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WAN urges China to release jailed journalists, allow free reporting from Tibet
Phayul[Wednesday, October 29, 2008 13:26]
By Phurbu Thinley

Dharamsala, October 29: The World Association of Newspapers (WAN) and World Editors Forum (WEF) while welcoming China’s decision to extend new freedoms granted during the Olympics have called on the Chinese government to “take further steps to uphold international standards of press freedom”.

In the run-up to the Beijing Olympics, Chinese government introduced new rules that allowed foreign journalists greater freedom to travel in the country without prior government permission and to talk to anyone who was willing to be interviewed.

Those regulations were set to expire on 17 October; however, shortly before they expired new regulations were introduced that recognise these rights.

But in a joint letter to the Chinese premier Wen Jiabao, WAN president Gavin O’Reilly and WEF president Xavier Vidal-Folch have pointed out that the relaxed rules do not include domestic journalists and do not address fundamental rights necessary for the proper functioning of a free press.

The letter, dated October 21, 2008, says: “For example, there is no protection of news sources, it is not possible to report freely on Tibet and hotels are obliged to report the arrival of a foreign journalist to police.

“Furthermore, with more than 30 journalists and at least 50 cyber reporters imprisoned, China jails more journalists than any other country.

“We respectfully call on you to extend the relaxed regulations to domestic journalists, to introduce further reforms so that your country might fully respect international standards of press freedom, and to ensure that all those detained for exercising their right to freedom of expression are immediately released from prison.”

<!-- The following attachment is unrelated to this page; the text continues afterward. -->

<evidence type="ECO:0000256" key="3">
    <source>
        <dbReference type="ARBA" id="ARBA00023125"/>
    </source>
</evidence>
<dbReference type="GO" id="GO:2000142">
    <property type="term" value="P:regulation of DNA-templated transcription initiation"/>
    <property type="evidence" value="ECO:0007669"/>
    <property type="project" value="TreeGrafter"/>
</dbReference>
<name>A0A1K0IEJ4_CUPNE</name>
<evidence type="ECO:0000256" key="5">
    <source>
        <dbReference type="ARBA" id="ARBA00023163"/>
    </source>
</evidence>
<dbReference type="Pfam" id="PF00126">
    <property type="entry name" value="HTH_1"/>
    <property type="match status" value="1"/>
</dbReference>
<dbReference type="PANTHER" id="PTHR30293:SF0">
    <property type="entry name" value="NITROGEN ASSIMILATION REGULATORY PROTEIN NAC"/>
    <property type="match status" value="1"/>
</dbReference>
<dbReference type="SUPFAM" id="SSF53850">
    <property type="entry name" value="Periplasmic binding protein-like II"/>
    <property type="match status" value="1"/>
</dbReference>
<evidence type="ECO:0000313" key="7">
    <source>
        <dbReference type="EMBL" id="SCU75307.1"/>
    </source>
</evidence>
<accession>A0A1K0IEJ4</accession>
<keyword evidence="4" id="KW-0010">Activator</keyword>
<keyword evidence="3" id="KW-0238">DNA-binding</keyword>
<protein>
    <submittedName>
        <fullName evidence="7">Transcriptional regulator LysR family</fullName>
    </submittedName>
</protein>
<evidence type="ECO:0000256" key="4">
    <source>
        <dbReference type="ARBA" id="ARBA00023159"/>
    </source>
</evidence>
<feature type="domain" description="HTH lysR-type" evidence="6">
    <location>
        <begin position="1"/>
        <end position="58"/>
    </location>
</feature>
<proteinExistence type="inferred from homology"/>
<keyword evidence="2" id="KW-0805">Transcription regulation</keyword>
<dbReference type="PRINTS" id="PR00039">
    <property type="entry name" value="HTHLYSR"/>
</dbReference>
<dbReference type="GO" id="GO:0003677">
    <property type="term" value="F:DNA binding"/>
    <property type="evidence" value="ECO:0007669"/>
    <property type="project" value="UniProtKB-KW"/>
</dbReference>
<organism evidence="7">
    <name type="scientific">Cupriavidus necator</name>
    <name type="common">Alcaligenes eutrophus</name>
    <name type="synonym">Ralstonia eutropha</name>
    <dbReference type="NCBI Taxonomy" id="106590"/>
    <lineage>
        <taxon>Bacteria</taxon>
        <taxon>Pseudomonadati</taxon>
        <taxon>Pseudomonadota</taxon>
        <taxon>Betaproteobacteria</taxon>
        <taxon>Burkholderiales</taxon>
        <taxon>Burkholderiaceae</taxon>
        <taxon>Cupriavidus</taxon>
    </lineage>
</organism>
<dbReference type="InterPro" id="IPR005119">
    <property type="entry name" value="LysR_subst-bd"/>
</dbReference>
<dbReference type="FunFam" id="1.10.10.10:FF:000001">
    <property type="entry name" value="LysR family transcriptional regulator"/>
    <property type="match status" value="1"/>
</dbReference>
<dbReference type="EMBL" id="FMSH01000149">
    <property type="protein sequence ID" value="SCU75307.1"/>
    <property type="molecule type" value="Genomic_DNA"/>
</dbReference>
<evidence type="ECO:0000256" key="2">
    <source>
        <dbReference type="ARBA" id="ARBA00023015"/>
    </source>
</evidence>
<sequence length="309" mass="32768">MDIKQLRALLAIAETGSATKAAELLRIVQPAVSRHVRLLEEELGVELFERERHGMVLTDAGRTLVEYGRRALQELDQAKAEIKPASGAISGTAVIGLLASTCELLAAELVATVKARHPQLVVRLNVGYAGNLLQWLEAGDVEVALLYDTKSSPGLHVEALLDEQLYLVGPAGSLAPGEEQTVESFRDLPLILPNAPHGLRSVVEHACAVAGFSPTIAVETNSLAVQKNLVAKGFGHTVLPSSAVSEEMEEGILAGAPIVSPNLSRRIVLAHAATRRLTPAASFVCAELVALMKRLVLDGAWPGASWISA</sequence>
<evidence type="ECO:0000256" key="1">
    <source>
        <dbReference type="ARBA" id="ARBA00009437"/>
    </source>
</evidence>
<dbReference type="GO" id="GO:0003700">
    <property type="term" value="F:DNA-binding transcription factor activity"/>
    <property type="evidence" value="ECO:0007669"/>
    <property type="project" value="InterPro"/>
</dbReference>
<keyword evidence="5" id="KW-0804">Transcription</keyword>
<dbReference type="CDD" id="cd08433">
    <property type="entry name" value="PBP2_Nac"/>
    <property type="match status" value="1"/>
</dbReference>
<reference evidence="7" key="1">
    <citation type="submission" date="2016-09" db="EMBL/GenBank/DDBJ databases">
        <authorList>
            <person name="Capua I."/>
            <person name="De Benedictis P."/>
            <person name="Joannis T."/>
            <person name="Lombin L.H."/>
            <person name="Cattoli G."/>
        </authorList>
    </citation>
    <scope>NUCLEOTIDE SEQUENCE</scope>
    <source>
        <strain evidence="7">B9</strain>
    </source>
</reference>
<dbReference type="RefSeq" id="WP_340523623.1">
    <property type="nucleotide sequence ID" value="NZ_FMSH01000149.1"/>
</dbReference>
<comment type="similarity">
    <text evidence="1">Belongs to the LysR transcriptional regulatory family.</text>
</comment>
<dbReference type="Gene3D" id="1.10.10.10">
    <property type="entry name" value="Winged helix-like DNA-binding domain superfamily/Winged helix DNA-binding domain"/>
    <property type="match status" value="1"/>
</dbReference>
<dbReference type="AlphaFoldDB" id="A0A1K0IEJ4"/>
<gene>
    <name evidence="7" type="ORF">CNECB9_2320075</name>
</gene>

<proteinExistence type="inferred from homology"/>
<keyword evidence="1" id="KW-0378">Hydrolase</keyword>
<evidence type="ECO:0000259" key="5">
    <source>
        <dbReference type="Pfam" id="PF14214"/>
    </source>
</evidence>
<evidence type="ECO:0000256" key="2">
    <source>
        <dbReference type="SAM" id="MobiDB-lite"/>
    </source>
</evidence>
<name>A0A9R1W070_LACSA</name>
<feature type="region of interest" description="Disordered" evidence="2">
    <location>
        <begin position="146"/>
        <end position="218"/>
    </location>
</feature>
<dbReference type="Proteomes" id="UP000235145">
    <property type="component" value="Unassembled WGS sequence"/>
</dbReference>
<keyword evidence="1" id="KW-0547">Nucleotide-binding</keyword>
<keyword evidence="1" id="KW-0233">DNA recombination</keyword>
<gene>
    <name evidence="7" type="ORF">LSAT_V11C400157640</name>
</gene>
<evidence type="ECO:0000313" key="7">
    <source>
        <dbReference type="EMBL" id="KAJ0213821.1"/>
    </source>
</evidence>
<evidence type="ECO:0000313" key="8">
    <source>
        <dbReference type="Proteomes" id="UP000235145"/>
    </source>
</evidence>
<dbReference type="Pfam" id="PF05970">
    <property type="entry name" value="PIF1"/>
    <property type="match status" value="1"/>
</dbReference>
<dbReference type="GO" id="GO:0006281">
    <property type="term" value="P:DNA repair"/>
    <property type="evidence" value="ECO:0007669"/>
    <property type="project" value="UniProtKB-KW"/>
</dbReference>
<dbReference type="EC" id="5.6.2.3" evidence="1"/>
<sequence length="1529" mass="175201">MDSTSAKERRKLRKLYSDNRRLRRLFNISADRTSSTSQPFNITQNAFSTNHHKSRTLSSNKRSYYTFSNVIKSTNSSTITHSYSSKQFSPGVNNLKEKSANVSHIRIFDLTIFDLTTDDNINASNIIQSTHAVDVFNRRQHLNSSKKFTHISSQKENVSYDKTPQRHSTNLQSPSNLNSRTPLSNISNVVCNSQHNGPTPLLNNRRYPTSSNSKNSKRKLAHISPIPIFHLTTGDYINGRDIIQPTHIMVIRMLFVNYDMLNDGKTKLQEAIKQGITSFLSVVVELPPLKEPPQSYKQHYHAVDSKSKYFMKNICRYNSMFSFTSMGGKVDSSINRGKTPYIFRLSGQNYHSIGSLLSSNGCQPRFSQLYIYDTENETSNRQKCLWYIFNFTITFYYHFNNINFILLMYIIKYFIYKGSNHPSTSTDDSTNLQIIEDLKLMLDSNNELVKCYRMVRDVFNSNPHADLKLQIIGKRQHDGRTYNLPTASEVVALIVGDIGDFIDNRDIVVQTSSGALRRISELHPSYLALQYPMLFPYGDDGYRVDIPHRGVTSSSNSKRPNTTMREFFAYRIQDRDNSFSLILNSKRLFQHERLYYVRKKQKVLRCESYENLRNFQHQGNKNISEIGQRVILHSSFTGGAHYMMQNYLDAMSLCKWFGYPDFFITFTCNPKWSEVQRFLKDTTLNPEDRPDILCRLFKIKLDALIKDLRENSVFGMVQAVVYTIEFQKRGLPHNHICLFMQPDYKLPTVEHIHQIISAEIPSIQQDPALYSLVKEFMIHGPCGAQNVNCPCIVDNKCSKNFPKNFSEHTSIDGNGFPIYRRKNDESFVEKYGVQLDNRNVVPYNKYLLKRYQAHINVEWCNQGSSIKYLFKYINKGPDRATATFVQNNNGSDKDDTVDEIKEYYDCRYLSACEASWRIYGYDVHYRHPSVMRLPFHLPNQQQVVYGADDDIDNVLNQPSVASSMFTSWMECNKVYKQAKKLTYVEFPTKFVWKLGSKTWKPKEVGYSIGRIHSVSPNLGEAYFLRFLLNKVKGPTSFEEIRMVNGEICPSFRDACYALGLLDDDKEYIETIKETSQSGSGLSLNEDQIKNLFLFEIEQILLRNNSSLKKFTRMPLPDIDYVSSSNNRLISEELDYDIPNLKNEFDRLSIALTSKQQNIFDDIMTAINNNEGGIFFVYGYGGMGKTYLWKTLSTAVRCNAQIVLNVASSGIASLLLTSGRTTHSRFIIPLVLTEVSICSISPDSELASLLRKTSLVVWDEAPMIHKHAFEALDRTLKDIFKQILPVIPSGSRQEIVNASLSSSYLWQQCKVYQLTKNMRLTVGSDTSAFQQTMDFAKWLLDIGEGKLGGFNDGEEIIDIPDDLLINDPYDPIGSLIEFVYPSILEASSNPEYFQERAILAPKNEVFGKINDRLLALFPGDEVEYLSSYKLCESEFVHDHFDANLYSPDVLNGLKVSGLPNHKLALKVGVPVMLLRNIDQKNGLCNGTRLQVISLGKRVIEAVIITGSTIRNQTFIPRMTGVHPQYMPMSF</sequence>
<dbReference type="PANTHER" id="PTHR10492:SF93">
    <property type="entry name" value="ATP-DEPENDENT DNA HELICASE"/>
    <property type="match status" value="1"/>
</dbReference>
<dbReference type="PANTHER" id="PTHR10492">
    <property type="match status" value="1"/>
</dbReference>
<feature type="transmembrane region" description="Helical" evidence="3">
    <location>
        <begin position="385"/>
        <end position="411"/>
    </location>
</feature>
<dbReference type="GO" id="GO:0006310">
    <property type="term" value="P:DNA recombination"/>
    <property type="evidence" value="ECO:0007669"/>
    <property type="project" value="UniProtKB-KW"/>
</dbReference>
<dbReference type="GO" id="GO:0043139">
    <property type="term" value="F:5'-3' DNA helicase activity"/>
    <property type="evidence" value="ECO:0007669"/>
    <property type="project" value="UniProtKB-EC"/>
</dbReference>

The Paris-based WAN, the global organisation of the world’s press, is encouraging newspapers and other media world-wide to join the campaign for more press freedom in China by publishing new advertisements that highlight Chinese repression and call on authorities to allow more freedom of expression.

China is known as the world's biggest jailer of journalists. The general view is that real figure of journalists and cyber reporters imprisoned in China is actually much higher, but since families and friends of imprisoned journalists are threatened into silence, information on other cases remains unavailable.

WAN, with formal representative status at the United Nations, UNESCO and the Council of Europe, defends and promotes press freedom and the professional and business interests of newspapers world-wide. It represents 18,000 publications in 102 countries, 12 news agencies and 11 regional and world-wide press groups.

WEF is the organization for editors within the WAN.
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